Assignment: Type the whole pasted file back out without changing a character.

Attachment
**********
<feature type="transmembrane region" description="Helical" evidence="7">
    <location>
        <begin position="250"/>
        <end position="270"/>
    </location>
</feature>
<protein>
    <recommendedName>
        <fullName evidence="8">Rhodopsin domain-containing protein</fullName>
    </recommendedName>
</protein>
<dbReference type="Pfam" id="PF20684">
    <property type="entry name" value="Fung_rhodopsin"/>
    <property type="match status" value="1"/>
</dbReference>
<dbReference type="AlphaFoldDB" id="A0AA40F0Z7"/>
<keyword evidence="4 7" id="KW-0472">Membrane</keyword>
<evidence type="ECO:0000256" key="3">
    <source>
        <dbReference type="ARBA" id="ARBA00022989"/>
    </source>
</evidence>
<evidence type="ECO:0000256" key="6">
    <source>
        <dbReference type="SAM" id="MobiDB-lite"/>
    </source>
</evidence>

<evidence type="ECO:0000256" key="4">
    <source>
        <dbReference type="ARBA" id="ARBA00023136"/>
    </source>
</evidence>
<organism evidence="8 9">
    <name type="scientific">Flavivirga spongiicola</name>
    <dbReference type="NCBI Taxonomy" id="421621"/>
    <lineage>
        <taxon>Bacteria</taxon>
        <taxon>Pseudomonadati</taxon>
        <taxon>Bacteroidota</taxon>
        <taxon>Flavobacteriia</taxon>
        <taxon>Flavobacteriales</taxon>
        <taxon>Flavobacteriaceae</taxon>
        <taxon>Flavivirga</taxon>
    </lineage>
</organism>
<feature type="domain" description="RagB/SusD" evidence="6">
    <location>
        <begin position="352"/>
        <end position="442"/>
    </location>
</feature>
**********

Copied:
<feature type="transmembrane region" description="Helical" evidence="7">
    <location>
        <begin position="250"/>
        <end position="270"/>
    </location>
</feature>
<protein>
    <recommendedName>
        <fullName evidence="8">Rhodopsin domain-containing protein</fullName>
    </recommendedName>
</protein>
<dbReference type="Pfam" id="PF20684">
    <property type="entry name" value="Fung_rhodopsin"/>
    <property type="match status" value="1"/>
</dbReference>
<dbReference type="AlphaFoldDB" id="A0AA40F0Z7"/>
<keyword evidence="4 7" id="KW-0472">Membrane</keyword>
<evidence type="ECO:0000256" key="3">
    <source>
        <dbReference type="ARBA" id="ARBA00022989"/>
    </source>
</evidence>
<evidence type="ECO:0000256" key="6">
    <source>
        <dbReference type="SAM" id="MobiDB-lite"/>
    </source>
</evidence>

<evidence type="ECO:0000256" key="4">
    <source>
        <dbReference type="ARBA" id="ARBA00023136"/>
    </source>
</evidence>
<organism evidence="8 9">
    <name type="scientific">Flavivirga spongiicola</name>
    <dbReference type="NCBI Taxonomy" id="421621"/>
    <lineage>
        <taxon>Bacteria</taxon>
        <taxon>Pseudomonadati</taxon>
        <taxon>Bacteroidota</taxon>
        <taxon>Flavobacteriia</taxon>
        <taxon>Flavobacteriales</taxon>
        <taxon>Flavobacteriaceae</taxon>
        <taxon>Flavivirga</taxon>
    </lineage>
</organism>
<feature type="domain" description="RagB/SusD" evidence="6">
    <location>
        <begin position="352"/>
        <end position="442"/>
    </location>
</feature>